The dreaded college class waitlist! You try to perfectly plan your college classes, even judging your next class based on the distance and time it takes to get from building to building to ensure you have enough time and won’t be late. But then… the worst thing happens. The class is full and you’re left… on the waitlist.
The waitlist can be so daunting, because it’s never going to tell you if you’re going to get in or not. There are people who are very first on the waitlist for a class and never get in. And then you have people 20th in line on the waitlist that can get in by the first day. Being placed on the waitlist comes with the fear of the unknown, which can be scary. But no need to fear, here are some tips for the waitlist!
Know your dates. Oftentimes there is a deadline for enrolling in the class, typically a week or two after classes have started. Know these dates and have them noted somewhere so you can be prepared and they don’t sneak up on you.
Sit in the front of the classroom, where the professor can see you.
Be on time, if not early, for class. Take good notes and be attentive.
Talk with your professor before or after class. Let them know you are a student on the waitlist and that you would love to be in their class. If it feels appropriate, you can even try to email them.
The goal is to prove that you want to be in the class and that you will put in the time and work to be there. Professors can’t always bend the rules, especially if it comes to the amount of seats in their classroom or the fire code rules, but they may be able to change things here and there for you to get you into their class.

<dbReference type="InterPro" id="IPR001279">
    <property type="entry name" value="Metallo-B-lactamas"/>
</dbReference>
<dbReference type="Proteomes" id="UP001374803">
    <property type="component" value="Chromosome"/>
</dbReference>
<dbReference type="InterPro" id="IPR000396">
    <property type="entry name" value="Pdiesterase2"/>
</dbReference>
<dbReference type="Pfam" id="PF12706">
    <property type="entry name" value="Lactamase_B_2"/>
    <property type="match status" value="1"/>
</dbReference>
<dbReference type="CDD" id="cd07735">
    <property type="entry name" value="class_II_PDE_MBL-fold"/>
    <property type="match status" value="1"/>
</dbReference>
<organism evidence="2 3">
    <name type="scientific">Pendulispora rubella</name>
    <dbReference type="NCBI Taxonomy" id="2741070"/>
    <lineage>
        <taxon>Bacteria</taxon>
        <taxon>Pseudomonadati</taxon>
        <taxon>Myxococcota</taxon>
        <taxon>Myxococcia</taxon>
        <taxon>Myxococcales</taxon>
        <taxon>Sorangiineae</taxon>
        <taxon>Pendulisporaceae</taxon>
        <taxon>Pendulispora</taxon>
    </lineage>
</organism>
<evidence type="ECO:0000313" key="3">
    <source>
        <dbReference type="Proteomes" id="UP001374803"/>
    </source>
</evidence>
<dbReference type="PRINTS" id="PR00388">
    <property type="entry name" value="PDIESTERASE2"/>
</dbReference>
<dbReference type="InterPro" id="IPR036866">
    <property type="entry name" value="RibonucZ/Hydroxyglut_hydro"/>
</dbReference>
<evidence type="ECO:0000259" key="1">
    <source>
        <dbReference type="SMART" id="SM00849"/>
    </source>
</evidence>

Do you have any other waitlist tips you can share? Comment them below!
We’ve covered on our blog that there are multiple forms of higher education. But I think it might be important to take a step back and ask the question- but what is the purpose of higher education?
Looking at a broad, overall answer, the point of obtaining a higher education beyond high school is to gain the knowledge needed for a profession. It gives you a specialized field of study that later you can boast to potential employers. But, there is also a long list of other reasons we as humans work hard to obtain a higher education. They are (but not limited to):
The social skills that inadvertently come with being in a school setting.
Networking with professors, potential future employers, and peers.
Proving that you can work hard and achieve something that takes hard work.
It helps you meet the needs of your own self-fulfillment, giving you a higher purpose in life.
Learning critical thinking skills, how to adapt to different situations, work with others, and gives you emotional intelligence and resilience.
Studies show that individuals that have attended higher education courses tend to make healthier decisions in their lives.
Other studies have shown that those that have achieved a degree in higher education show more success in their careers. There are less unemployment and job loss.
There are plenty of reasons to obtain higher education from the institution of your choice. Not only are you studying a field that you want to pursue a career in, but you are also gaining relationships, networking, and meeting some of your most basic self-fulfillment needs.
So you’re looking at schools now that graduation is getting closer, and you have a list of universities for undergrad in mind. Universities are fantastic and absolutely a worthwhile investment. However, a four-year university is not the end-all answer when it comes to higher education. There are other options out there that are just as great, maybe even better than a four-year university. Let’s look at some of them!
A trade school is a great answer for anyone wanting to look into a very specific, niched-down career such as electrician, plumber, or nurse.